After the Lord’s Supper

by Claudia Lehman

The towels lie empty as the grave clothes,
the napkins are laid by themselves
among dried crumbs on the altar.

The men stand serene in black on Sunday,
wearing holiness like a garment, but I,
on a Wednesday afternoon,
come to the garden when the Lord has gone.

I brush the crumbs to the floor for the mice,
lock the door, carry the laundry home.
I pour bleach into the washing machine,
spread butter on the bread of paradise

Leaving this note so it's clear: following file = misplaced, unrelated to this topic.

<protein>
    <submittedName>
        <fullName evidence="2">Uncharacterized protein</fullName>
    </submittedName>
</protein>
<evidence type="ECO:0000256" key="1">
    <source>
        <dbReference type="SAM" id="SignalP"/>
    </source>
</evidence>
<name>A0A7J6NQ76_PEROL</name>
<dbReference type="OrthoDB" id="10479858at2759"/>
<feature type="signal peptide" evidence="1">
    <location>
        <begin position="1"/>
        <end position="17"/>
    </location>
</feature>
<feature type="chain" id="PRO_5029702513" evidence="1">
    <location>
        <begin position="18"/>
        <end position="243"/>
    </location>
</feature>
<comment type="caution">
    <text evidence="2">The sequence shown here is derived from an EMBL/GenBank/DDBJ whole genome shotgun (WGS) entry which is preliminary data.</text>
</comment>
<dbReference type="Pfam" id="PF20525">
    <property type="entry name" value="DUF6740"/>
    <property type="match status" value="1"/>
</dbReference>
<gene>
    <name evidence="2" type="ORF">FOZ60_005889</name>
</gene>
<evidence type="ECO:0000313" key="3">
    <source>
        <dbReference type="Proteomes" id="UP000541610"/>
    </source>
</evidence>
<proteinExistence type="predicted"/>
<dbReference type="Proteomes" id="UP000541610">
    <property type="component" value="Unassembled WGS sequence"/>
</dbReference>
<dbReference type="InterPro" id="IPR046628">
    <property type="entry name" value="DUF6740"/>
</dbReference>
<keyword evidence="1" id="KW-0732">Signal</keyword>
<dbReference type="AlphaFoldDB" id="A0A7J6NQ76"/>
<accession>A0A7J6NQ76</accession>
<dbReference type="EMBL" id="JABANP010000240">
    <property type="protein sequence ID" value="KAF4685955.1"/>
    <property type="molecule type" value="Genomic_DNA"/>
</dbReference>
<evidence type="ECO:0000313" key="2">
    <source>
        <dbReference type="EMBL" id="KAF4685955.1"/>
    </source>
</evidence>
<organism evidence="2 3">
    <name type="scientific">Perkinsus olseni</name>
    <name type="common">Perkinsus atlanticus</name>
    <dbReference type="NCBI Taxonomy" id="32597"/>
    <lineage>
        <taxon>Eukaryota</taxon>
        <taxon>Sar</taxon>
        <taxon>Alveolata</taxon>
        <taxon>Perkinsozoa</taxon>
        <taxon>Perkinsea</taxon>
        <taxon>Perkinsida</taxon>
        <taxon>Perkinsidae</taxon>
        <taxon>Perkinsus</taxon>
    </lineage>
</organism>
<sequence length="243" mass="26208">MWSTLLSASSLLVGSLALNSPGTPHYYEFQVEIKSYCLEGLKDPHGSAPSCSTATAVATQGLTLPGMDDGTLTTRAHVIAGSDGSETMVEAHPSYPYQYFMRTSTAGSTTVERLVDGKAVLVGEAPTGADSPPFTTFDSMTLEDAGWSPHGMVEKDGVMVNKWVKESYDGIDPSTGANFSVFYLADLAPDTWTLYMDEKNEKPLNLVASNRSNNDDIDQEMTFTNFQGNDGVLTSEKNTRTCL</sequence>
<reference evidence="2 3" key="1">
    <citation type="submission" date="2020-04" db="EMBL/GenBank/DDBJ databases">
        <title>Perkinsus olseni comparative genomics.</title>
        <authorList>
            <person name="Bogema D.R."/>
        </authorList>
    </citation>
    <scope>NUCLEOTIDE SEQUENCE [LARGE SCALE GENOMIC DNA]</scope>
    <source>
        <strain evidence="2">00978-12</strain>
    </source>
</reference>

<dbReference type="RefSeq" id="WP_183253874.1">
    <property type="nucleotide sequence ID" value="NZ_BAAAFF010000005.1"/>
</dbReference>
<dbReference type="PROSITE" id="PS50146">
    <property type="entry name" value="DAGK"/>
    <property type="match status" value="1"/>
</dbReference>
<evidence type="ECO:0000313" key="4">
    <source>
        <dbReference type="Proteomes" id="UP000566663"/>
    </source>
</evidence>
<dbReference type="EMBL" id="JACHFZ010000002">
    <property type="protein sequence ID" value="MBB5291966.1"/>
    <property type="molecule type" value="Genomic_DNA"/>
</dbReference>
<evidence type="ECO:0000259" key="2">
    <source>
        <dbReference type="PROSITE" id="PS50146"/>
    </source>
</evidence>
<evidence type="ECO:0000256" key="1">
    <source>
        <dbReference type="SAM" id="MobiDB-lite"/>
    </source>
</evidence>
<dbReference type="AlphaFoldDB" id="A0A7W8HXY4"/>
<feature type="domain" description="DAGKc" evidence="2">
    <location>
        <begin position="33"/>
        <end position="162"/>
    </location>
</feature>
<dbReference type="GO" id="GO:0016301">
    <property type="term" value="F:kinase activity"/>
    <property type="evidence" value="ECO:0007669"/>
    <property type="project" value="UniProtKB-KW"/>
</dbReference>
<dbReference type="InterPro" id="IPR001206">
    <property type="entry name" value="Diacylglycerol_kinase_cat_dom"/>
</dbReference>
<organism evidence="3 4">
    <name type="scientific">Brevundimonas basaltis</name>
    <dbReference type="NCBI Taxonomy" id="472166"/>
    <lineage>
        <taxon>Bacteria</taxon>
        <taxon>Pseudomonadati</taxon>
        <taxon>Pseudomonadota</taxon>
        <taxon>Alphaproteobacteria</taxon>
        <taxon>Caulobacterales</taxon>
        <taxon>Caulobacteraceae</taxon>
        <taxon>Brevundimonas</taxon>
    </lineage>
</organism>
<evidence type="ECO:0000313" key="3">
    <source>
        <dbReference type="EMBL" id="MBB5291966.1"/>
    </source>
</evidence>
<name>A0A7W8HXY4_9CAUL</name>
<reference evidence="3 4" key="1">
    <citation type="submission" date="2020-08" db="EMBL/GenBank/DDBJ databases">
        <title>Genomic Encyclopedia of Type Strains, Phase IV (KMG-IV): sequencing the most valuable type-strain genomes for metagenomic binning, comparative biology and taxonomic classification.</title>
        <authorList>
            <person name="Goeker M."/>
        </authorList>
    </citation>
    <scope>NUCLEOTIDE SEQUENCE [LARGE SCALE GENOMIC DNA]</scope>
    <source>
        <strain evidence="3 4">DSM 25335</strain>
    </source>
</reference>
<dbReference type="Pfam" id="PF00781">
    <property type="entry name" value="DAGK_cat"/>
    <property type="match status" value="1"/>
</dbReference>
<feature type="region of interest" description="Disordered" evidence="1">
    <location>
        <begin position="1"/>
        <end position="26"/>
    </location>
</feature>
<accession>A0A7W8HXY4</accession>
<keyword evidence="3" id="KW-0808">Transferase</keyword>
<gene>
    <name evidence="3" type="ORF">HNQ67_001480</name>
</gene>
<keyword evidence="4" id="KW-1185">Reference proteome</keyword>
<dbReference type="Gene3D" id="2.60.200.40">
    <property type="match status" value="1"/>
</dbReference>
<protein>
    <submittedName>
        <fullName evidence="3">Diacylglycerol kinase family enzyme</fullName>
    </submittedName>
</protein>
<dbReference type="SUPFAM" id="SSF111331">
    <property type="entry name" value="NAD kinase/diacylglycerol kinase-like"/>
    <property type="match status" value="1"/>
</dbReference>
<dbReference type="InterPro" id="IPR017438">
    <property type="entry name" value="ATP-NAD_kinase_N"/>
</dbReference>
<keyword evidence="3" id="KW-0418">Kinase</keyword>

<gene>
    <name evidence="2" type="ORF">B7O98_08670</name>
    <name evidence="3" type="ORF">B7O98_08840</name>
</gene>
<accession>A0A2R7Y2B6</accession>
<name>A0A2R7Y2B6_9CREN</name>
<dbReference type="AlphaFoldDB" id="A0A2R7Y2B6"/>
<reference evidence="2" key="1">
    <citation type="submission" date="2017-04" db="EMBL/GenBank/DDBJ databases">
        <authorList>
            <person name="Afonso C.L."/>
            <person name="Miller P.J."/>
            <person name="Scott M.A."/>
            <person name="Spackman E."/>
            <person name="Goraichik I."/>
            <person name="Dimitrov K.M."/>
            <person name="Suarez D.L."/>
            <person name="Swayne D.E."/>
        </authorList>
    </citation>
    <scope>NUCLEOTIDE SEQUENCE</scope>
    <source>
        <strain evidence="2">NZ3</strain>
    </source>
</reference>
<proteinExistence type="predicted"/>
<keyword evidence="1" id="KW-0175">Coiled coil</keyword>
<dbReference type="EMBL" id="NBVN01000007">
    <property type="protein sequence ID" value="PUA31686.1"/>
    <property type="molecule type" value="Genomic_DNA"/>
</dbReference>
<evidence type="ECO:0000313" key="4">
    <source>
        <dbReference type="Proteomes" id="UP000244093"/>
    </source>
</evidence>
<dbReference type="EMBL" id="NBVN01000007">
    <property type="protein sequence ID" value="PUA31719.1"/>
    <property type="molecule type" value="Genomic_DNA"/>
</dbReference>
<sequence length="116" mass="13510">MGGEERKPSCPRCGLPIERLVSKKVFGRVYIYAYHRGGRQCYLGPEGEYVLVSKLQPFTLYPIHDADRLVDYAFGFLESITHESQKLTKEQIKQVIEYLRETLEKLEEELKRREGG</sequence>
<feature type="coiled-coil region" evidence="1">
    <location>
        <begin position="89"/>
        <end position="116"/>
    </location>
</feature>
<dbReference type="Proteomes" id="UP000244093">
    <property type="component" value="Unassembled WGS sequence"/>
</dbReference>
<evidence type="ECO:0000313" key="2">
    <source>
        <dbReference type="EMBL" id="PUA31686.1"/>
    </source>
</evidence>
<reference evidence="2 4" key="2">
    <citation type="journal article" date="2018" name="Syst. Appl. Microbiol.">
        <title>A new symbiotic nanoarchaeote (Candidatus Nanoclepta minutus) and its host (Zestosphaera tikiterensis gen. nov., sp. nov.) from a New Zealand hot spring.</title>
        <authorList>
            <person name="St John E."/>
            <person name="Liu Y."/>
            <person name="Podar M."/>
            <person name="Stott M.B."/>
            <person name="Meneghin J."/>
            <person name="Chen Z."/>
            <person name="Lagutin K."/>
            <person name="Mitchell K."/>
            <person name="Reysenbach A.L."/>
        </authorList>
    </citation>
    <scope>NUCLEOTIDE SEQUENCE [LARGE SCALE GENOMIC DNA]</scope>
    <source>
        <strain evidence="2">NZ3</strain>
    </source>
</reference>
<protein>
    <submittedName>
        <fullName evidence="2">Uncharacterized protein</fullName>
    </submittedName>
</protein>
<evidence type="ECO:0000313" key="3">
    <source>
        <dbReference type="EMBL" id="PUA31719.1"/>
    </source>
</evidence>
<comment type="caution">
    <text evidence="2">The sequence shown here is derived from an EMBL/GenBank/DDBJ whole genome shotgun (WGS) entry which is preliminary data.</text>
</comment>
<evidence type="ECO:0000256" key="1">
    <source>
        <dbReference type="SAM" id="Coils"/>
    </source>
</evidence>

for the baby. The while, I think

of some woman at dawn, holidays and men passed by,
cleaning an upper room, gathering the fragments
for her child, taking up the stained Grail
with unhesitating hands.

Did she feel, as I, the silence suddenly deepen?
Did she look up through the window,
and glimpse, beyond rooftops in a distant garden,

a light flash out like a tongue of flame?


Claudia Lehman lives in Păltiniş, Romania, with her favorite poet, Kyle, and their daughters, Josephine, Lucia, and Margaretha. She loves teaching, old books, Earl Grey tea, wildflowers, and her comfort zone.


Photography by Kenneth Godoy

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